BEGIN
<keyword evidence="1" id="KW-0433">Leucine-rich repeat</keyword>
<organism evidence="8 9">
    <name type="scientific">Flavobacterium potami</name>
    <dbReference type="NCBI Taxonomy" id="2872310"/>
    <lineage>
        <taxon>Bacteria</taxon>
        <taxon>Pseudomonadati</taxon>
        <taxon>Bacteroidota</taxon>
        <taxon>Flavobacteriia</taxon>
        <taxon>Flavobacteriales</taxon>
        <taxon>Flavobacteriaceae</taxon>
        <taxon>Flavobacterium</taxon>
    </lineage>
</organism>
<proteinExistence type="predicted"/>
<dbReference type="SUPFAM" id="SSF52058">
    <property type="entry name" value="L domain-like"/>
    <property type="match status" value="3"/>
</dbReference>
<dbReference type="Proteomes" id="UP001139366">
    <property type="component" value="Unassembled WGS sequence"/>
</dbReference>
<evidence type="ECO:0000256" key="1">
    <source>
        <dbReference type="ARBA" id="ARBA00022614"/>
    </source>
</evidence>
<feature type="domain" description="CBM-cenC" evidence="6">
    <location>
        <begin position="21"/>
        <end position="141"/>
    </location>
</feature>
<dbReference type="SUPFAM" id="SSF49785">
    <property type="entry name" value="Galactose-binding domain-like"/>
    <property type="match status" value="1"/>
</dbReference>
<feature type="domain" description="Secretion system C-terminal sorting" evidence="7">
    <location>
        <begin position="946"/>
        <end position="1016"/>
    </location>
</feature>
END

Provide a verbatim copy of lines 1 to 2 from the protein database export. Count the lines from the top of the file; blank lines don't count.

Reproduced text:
<keyword evidence="1" id="KW-0433">Leucine-rich repeat</keyword>
<organism evidence="8 9">